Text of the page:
Bolstered by a $50 million infusion of new funding, DayJet said this week it expects to start offering air-taxi jet service in five Florida cities by the end of June. “This funding is the keystone to the operational launch of our ‘Per-Seat, On-Demand’ jet service,” said Ed Iacobucci, president and CEO of DayJet. “With the necessary capital now in place, we are just months away from delivering regional business travelers something they have never had -- accessible and affordable mobility between difficult-to-reach regional destinations.” The infusion of cash means that construction of DayJet's facilities at Tallahassee Regional Airport's Flightline Aviation will begin within the next 30 days, the Tallahassee Democrat reported Wednesday. The on-demand, per-seat operator’s reservation system will be online within the next 30 days, and DayJet’s fleet of Eclipse 500 jets should start arriving about that same time, according to company COO John Staten. More...

Fly in Ultra-Comfort with LightSPEED Headsets:
Discover the most comfortable headsets in the industry. The in-the-ear Mach 1 weighs less than 1 oz., and the full-size Thirty 3G just under 16 oz. and uses soft conform-foam ear cushions. Try a LightSPEED headset with a 30-day money back guarantee. To order, contact a LightSPEED dealer or call (800) 332-2421 (PST, business hours). For more information and to view a video clip, click here.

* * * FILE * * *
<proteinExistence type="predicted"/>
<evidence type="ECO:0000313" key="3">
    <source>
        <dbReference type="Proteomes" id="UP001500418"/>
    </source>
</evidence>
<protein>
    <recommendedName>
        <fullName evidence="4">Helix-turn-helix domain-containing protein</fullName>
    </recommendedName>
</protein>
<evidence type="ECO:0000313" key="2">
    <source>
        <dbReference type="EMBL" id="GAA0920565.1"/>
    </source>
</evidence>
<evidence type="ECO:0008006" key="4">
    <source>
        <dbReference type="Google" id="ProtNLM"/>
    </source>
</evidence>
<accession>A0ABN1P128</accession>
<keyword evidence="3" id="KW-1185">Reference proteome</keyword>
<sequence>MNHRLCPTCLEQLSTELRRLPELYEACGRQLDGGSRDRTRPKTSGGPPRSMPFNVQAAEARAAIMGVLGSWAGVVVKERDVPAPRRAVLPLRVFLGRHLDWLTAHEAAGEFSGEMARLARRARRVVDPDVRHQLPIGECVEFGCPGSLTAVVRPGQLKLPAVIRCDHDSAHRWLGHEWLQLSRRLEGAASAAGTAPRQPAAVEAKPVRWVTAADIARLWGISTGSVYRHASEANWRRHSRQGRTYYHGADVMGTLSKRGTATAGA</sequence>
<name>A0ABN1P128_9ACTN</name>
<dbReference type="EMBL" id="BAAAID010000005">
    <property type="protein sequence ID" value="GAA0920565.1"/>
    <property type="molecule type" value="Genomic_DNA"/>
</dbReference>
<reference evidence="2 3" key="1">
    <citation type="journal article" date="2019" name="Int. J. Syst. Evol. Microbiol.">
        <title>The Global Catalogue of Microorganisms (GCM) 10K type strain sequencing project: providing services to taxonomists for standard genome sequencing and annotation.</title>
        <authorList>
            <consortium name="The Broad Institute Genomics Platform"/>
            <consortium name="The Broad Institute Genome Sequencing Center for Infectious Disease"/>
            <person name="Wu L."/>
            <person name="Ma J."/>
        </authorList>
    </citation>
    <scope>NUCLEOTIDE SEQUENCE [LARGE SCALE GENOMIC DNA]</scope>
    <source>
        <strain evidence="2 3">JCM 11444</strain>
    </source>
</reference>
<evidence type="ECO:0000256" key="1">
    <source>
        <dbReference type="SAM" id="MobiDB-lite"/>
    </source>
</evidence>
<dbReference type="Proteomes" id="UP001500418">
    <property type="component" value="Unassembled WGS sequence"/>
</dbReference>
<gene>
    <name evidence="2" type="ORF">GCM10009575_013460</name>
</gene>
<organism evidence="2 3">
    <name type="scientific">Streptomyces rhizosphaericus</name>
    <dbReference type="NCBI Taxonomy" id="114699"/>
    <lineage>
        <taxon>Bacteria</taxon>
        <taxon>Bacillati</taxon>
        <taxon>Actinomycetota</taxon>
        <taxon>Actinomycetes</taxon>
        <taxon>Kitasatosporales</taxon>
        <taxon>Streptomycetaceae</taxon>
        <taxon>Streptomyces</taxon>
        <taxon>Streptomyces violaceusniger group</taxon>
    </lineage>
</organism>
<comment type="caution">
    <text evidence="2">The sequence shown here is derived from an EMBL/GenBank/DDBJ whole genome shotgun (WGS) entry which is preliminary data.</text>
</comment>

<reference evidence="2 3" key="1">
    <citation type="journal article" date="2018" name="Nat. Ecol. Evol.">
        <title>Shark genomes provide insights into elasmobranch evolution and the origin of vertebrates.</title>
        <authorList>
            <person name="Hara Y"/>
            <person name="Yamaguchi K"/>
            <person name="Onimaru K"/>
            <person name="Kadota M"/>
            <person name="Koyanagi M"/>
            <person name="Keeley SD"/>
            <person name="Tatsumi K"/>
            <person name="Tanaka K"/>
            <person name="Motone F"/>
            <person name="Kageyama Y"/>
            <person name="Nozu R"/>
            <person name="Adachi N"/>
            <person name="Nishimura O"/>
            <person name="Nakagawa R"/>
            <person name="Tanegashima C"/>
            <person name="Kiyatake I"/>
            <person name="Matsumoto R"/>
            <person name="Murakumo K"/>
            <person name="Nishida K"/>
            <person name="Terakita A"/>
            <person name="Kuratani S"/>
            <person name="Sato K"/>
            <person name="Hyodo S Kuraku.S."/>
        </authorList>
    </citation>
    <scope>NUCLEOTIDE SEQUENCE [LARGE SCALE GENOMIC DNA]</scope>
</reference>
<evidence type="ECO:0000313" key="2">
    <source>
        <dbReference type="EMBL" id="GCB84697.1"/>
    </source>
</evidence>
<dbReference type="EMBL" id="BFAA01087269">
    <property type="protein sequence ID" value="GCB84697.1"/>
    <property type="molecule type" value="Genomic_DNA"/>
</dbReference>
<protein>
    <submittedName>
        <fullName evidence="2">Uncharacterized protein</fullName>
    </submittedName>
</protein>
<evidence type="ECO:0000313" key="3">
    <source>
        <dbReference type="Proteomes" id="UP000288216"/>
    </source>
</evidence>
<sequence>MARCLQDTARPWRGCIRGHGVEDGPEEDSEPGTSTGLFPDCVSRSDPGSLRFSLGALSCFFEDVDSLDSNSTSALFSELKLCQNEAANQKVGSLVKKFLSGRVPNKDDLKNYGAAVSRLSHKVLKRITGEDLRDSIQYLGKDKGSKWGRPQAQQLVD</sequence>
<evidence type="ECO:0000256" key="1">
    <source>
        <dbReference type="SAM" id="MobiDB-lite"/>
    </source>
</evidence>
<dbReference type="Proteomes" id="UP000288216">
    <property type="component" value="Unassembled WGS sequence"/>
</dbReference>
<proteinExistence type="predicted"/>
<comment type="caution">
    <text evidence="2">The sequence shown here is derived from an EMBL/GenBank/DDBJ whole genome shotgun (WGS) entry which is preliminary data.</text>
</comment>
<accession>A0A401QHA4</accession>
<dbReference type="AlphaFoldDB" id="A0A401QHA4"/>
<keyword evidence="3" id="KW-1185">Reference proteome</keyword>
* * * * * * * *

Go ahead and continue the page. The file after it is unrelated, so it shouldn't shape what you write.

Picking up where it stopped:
Top Newsback to top 

The FAA on Wednesday released its updated plan to hire air traffic controllers over the next 10 years. According to the FAA, it will hire and train more than 15,000 controllers over the next decade, starting with nearly 1,400 new controllers this year. Instead of listing a fixed optimum staffing number for each of the FAA's 314 facilities, as in the past, the new plan provides a range of numbers to give the agency greater flexibility. "Air traffic levels are very dynamic," said FAA Administrator Marion Blakey. "It is critical that we staff facilities based on actual and forecasted traffic demands. We are confident that the new controller hires will be able to meet the needs of the future." The National Air Traffic Controllers Association (NATCA) was quick to dispute the plan. More...